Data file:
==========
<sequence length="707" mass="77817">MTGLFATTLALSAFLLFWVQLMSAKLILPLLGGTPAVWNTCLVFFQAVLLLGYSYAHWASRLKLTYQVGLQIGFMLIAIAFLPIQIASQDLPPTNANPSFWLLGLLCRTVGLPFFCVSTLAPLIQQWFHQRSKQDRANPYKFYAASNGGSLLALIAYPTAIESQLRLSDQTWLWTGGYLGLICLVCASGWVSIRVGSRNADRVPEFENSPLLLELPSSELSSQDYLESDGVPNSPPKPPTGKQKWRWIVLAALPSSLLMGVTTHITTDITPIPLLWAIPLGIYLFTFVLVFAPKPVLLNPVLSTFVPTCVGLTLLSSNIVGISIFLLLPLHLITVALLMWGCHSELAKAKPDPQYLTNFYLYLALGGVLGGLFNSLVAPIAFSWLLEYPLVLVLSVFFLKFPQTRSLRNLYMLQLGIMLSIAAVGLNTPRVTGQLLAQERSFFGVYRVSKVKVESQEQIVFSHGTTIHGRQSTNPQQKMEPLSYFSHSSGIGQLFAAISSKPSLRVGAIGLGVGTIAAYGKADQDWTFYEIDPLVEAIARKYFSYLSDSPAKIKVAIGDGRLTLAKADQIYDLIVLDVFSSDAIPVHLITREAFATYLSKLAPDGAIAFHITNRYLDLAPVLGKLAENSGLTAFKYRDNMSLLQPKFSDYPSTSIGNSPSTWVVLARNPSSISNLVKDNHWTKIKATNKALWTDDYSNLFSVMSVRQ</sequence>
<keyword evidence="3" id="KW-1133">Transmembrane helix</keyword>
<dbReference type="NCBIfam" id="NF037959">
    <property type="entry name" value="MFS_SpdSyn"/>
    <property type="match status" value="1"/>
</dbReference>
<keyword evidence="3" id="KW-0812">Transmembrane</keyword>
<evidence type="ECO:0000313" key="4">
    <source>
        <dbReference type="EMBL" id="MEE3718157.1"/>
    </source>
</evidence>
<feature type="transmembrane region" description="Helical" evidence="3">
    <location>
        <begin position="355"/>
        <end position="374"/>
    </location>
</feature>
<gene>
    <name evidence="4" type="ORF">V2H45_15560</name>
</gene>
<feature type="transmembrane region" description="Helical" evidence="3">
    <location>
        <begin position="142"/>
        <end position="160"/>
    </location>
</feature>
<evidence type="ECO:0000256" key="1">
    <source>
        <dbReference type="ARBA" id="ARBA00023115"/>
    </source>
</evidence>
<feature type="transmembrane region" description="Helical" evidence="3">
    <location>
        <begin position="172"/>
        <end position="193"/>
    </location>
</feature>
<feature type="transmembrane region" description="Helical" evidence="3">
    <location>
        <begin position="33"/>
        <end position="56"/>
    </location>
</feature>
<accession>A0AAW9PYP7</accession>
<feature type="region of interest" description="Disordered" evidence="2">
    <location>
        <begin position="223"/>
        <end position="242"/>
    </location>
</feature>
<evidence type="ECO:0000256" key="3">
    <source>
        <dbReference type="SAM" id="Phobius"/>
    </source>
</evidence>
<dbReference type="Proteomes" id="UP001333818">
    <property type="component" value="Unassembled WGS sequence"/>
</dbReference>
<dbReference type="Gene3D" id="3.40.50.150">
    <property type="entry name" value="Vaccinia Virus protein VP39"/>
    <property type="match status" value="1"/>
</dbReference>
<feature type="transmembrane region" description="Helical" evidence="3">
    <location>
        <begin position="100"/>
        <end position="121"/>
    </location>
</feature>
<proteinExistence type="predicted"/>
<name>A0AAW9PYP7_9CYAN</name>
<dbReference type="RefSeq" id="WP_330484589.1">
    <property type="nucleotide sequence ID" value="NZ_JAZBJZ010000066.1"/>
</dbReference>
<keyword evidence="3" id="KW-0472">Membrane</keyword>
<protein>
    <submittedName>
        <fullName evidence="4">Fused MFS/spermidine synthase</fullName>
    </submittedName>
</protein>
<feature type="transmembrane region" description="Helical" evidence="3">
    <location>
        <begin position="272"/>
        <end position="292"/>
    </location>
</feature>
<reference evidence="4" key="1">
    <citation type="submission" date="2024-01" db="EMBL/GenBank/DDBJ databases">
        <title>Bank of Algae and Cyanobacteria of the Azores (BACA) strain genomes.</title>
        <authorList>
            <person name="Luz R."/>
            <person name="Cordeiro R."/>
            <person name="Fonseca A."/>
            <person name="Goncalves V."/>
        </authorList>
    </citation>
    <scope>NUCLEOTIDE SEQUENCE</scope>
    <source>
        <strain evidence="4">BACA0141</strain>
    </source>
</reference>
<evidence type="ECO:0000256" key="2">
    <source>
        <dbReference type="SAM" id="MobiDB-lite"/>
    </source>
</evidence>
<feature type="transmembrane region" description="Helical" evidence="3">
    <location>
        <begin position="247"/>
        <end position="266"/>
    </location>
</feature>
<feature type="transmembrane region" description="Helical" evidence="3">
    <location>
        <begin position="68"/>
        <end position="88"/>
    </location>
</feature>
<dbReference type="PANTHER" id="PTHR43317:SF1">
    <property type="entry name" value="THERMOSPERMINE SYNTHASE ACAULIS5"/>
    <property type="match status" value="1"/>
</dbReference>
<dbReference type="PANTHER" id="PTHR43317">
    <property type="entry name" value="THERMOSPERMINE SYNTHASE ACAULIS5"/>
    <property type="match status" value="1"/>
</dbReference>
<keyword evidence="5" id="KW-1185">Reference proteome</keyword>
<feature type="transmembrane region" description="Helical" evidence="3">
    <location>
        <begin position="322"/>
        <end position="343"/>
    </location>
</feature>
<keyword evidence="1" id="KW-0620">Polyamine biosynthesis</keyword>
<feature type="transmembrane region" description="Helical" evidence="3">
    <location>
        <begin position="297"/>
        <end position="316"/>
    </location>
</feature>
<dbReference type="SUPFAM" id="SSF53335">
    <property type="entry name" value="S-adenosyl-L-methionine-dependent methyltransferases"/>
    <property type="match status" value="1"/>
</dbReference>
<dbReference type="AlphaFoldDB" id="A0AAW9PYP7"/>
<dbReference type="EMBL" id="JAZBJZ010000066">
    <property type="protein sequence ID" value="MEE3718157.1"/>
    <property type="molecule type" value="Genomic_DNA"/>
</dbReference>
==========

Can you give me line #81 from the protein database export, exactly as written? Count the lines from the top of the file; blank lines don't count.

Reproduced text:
<feature type="transmembrane region" description="Helical" evidence="3">